Counter-terror police are hunting a suspected far-right extremist sending hate mail and suspicious packages to mosques and political targets in the UK and US.
Three mosques in London are the latest to receive malicious letters from the unknown individual or group as part of what a monitoring group believes is a “structured” transatlantic campaign.
One letter seen by The Independent threatened to bomb Forest Gate Mosque “very soon… when there are plenty of Muslims”, while the sender told another mosque in east London they would “make you vermin pay” and a third letter received in Hackney called for the capital to be “cleansed”.
All bear a postmark from the same sorting office in Sheffield and share striking similarities with handwriting and content, including a symbol repeatedly used as a signature by the anonymous sender.
Tell Mama, which records Islamophobic hate crimes in Britain, said the letters appeared to be part of the same campaign that targeted three other mosques in the UK last year and others in the US.
Steve Rose, who has been documenting the phenomenon for the charity, said three mosques in Tottenham, Leyton and Finsbury Park received envelopes scrawled with abuse and containing white powder in July 2016.
“What was interesting was the relative proximity of these mosques,” he added.
“It seems whoever it is is targeting geographic areas of London and might have targeted a mosque in Rotherham as well.”
On the same day as letters arrived at London mosques last year, a security alert was sparked at Parliament when Muslim peer Lord Ahmed received a package containing white powder and a racist note, and similar envelopes arrived at the Bank of England and a Government mail screening service in Newham.
An investigation by specialist chemical units of the Metropolitan Police found that the substance was “not noxious or suspicious”.
The campaign spread to the US in February this year, when the Dar al-Hijrah Islamic Center in Falls Church, Virginia, received a letter containing a death threat and a crude drawing of a pig defecating on the mosque.
Weeks later, another letter arrived from Sheffield at the Masjid Al-Iman in Jersey City, threatening to behead Muslims, while others sent to places of worship in New York, Georgia and Kentucky.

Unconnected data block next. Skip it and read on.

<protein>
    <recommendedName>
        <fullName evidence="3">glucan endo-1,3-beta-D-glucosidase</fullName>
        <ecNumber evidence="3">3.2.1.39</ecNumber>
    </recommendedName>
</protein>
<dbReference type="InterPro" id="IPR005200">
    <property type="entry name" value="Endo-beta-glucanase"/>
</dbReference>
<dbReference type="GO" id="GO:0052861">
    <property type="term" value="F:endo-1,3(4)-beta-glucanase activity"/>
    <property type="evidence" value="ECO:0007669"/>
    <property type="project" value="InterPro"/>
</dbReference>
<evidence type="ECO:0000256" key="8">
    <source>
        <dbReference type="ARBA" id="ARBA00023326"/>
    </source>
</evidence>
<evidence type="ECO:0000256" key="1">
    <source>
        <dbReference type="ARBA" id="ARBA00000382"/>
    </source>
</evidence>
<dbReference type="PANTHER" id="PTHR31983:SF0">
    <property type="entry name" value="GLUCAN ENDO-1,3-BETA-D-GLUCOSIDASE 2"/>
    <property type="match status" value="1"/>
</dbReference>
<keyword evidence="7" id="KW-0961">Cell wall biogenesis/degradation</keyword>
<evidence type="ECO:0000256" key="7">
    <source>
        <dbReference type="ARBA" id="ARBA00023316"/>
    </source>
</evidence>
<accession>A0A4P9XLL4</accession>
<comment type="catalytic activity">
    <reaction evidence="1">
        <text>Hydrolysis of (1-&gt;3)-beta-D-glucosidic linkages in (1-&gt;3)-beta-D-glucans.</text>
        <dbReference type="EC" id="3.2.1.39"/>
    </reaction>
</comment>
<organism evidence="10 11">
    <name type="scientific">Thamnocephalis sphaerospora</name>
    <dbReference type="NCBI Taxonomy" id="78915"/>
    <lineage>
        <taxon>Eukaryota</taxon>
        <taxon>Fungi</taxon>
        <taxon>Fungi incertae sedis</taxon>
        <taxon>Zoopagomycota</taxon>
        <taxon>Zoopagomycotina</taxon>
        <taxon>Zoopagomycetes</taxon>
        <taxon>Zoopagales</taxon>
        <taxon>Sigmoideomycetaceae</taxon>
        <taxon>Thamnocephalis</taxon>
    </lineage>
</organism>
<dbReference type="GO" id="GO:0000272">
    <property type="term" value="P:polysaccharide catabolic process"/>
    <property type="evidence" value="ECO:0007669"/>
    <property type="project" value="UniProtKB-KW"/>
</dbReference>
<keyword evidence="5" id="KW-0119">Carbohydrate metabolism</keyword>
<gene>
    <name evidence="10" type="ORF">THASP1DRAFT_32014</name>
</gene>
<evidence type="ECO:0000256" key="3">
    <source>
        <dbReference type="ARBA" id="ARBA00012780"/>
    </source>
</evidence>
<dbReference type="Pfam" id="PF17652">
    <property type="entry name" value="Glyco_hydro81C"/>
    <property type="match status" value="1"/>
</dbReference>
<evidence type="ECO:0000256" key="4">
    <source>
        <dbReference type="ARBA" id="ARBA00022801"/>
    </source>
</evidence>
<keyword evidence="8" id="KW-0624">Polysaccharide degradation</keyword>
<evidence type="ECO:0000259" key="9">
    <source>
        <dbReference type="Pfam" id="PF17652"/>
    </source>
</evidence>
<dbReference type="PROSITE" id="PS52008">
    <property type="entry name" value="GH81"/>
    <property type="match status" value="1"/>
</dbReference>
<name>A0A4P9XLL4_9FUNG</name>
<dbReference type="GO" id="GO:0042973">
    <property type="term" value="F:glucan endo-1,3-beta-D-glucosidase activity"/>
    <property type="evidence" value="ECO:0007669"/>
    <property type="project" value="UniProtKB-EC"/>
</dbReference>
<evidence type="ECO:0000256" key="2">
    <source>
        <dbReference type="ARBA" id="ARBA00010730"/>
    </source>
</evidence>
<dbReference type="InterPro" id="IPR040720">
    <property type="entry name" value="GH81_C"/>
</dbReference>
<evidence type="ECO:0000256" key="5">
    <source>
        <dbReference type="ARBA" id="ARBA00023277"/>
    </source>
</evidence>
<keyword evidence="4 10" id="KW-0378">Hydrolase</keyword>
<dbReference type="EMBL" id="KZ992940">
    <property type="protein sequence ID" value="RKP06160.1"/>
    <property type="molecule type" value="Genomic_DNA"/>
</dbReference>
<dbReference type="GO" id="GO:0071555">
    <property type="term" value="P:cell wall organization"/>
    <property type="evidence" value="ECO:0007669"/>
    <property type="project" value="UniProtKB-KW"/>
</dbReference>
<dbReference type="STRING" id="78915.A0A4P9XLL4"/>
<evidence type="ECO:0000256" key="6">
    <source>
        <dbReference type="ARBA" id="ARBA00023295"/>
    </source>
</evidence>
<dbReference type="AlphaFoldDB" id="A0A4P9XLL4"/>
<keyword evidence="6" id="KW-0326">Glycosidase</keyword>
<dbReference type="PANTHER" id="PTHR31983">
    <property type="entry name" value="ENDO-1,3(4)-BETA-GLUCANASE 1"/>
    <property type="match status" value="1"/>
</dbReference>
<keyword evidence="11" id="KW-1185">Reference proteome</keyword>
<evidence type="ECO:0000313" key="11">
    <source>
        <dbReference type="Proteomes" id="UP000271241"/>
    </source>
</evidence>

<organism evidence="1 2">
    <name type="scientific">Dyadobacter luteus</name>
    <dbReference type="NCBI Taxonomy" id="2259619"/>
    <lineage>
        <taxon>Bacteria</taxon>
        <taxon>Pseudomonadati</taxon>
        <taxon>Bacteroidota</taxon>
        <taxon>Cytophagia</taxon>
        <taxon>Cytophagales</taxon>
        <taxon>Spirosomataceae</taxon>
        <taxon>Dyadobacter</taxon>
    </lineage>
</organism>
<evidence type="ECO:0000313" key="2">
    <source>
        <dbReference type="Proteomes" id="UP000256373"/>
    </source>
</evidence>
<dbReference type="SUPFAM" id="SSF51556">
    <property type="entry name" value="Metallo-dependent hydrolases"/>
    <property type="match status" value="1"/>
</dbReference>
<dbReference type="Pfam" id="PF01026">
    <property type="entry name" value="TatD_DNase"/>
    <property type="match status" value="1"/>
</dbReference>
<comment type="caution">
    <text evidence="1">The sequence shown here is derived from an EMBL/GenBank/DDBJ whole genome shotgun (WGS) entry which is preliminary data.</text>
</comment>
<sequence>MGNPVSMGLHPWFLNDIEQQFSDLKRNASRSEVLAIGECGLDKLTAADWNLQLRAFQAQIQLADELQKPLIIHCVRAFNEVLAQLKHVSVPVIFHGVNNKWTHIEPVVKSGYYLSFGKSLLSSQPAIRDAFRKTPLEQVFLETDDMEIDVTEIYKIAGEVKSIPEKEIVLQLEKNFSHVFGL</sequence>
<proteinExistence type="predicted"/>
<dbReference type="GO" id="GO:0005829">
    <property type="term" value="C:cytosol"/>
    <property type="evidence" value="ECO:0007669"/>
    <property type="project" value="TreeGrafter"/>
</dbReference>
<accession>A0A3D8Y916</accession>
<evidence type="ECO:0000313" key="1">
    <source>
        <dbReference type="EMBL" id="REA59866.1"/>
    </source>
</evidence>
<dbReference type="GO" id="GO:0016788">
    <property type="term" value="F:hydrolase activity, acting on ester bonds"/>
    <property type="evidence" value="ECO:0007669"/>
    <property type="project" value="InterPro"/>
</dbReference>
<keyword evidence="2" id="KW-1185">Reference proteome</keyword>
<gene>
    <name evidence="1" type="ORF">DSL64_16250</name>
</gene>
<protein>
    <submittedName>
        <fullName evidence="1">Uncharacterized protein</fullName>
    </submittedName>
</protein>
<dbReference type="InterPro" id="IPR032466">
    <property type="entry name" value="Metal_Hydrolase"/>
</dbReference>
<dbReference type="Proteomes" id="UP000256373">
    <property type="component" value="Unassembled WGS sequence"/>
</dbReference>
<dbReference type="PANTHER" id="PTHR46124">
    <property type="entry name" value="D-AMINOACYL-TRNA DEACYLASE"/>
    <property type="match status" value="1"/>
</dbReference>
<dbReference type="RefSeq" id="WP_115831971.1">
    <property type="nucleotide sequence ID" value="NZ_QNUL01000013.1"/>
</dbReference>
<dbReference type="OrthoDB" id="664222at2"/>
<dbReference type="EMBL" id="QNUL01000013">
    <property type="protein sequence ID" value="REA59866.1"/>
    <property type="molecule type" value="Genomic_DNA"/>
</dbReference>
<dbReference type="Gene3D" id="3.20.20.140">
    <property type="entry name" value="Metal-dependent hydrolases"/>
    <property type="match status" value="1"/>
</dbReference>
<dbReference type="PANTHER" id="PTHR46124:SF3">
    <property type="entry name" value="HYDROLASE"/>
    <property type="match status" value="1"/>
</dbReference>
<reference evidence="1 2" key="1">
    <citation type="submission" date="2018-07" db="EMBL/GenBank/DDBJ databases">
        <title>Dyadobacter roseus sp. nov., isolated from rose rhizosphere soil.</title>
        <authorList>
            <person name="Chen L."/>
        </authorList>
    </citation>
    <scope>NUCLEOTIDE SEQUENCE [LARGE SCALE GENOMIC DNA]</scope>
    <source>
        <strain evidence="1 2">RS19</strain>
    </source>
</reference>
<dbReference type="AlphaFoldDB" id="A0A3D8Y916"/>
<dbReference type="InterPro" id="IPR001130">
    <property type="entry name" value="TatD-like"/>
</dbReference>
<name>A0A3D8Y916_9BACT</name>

The Council on American-Islamic Relations (CAIR), the US’ largest Muslim civil rights group, called for action amid increasing fears over the prospect of attacks by “those who have been emboldened by the current political climate”.
“We urge local, state and federal law enforcement authorities to treat this and all the other cases of threats and violence targeting American mosques with the seriousness they deserve and to bring the perpetrators to justice,” said Jim Sues, the group’s director for New Jersey.
CAIR has noted what it called an “unprecedented spike” in Islamophobic incidents since the US presidential election, while Tell Mama has recorded 167 attacks on British mosques in the past four years and rising reports of Islamophobic hate crime.
The mosque targeted by hate mail in Finsbury Park was the Muslim Welfare House, where a van was rammed into worshippers in a suspected terror attack in June, although the incidents are not believed to be linked.
Iman Atta, the director of Tell Mama, told The Independent that those behind the malicious letters "are trying to create fear within mosques and this is important – to the users of the mosque".
“By targeting a mosque, they are sending out a wider message to the users of the mosque and the congregations," she added.
“So the impact is wider and should always be taken into account in sentencing of perpetrators.”
Police have made no arrests in relation to the hate mail campaign, and the Sheffield sorting office handles post from a large area of northern England.
A spokesperson for the North East Counter Terrorism Unit, which is leading the investigation, said: “Police received a number of reports of malicious communications and packages which have been received recently across London.
“Specialist officers attended these addresses and the contents of the packages were examined.
“In all cases, the substances were found not to be noxious or harmful.”
The spokesperson said “ongoing enquiries” are working to identify the origin of the packages, adding: “We are looking into the possibility that the communications are linked to a number of suspicious packages and malicious communications reported at locations in London, South Yorkshire and America.”
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